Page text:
Andrew Hamm: the Bipolar Express

Ruminations on theatre, music, and just about anything else that crosses my bipolar brain.

Monday, October 08, 2007

Deep Thoughts About Actor Training

I got a random email from an Averett University student this morning. Taking a theatre class, the students had the assignment of asking a theatre artist the following question: What skills training do actors need? I'm very passionate about this particular subject, and am even writing a book about it. After I had written my answer, I thought I should probably post it here, since that's kind of what here is for.

So here's what I wrote:



Artists in general, and actors in particular, need to rely less on their talent and more on their commitment. Talent can only take you so far; you will reach a plateau at a certain point and then be unable to advance any further. Artists need training that shows them what they don't know how to do and then shows them how to do it. They need training that takes their native talent and stretches and builds it like muscle.

Actors need to train as more than actors. Too many actor training programs become little communities focused only on theatre, where everyone inside eats, breathes, and sleeps nothing but theatre. That's useless. The bottom line is, theatre artists hold the mirror up to human experience (to paraphrase Shakespeare), and so theatre artists must become students of life at least as much as they are students of theatre. Actors need to train in acting, history, literature, music, and dance. They need to train as lighting technicians, stage hands, scene designers, playwrights, directors, and musicians.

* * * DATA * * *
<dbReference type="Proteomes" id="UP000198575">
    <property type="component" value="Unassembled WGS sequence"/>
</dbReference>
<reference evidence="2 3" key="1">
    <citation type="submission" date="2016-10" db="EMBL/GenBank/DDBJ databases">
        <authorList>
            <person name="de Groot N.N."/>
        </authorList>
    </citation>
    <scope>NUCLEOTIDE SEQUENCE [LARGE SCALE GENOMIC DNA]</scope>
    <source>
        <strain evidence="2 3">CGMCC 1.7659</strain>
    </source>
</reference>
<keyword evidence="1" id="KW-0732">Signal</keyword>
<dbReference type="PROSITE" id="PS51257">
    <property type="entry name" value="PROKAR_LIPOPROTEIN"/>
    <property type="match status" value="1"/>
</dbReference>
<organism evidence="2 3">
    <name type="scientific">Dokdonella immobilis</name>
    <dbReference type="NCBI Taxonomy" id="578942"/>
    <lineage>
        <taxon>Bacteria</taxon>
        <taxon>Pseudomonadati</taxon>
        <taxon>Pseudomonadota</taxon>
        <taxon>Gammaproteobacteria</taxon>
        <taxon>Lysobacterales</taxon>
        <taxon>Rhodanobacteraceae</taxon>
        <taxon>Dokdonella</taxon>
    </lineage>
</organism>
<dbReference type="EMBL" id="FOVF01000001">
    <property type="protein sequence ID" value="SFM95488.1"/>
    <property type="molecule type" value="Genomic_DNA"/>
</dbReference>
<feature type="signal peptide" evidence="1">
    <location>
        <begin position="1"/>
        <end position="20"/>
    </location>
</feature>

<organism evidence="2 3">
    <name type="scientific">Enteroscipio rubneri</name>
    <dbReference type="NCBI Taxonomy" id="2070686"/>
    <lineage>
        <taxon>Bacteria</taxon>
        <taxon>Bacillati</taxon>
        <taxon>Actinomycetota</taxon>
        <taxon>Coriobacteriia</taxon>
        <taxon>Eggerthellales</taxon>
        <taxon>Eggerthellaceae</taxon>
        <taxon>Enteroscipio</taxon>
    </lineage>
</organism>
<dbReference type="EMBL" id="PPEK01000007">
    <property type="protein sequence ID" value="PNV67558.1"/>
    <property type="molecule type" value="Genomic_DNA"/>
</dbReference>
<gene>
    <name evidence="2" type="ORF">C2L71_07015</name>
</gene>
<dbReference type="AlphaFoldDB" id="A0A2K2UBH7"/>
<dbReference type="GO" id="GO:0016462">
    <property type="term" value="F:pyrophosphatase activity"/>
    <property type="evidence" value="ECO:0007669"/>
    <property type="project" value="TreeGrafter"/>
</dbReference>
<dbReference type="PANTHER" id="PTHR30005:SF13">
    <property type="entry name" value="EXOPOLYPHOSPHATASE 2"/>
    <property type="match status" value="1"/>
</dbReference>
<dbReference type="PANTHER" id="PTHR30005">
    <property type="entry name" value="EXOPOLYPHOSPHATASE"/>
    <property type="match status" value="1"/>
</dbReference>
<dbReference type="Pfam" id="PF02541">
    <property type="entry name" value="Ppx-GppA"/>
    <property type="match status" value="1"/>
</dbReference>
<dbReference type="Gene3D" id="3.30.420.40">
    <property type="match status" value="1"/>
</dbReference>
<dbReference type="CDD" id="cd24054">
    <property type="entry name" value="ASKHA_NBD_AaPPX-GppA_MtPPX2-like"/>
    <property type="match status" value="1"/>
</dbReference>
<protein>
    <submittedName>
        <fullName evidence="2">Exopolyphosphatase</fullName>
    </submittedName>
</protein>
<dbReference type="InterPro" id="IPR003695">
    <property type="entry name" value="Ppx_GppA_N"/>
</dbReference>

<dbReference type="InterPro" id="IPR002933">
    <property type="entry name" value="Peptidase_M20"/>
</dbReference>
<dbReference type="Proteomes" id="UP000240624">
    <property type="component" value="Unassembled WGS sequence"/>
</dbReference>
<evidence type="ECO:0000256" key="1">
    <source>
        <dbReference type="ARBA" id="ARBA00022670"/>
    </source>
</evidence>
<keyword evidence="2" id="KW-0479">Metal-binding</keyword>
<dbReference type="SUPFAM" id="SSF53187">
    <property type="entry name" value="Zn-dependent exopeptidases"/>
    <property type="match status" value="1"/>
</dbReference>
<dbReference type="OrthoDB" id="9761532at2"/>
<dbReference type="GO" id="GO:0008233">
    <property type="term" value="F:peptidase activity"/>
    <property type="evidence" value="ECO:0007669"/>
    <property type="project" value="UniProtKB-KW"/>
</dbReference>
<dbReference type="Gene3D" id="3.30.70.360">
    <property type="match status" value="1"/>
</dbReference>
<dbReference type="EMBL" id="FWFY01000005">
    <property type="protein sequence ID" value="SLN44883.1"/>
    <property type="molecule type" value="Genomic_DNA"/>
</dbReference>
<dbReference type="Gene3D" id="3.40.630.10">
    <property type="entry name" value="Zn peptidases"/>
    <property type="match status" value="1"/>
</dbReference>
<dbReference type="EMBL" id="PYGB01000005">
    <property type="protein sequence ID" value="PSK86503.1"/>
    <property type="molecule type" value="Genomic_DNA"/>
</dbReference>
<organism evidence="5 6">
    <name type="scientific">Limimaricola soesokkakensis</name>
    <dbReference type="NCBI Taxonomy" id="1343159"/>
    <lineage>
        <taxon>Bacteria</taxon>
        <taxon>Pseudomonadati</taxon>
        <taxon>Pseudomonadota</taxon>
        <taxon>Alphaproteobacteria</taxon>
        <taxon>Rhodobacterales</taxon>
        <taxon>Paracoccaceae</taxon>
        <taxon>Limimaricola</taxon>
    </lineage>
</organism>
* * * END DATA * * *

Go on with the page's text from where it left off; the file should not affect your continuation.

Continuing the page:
Modern actors should train in some variation of the Stanislavski System because Stanislavski is like ballet; if you can learn the foundations, you can learn the rest more easily. But they also need to learn that "Method Acting" is far from the be-all and end-all of technique; they need to learn Elizabethan, Restoration, clowning, and absurdist styles as well. They should learn what other styles and theories there are. Biomechanics, Poor Theatre, Dada, etc.

Most importantly, actors need to learn how to learn. They need to know that the same old stuff that they've done as an actor for their entire lives is just the beginning of their capabilities. The craft of acting is closely tied in with who you are as a person; developing and growing as an artist must also develop and grow you as a person, and the reverse is even more true. Get out of the rehearsal hall, get off the stage and get out in the world. Go to a baseball game and keep score. Read a science fiction novel in a coffee shop. Write bad poetry. Have a conversation with someone who wants to talk about something other than Ibsen. And be passionate about more than just acting. Be passionate about living.

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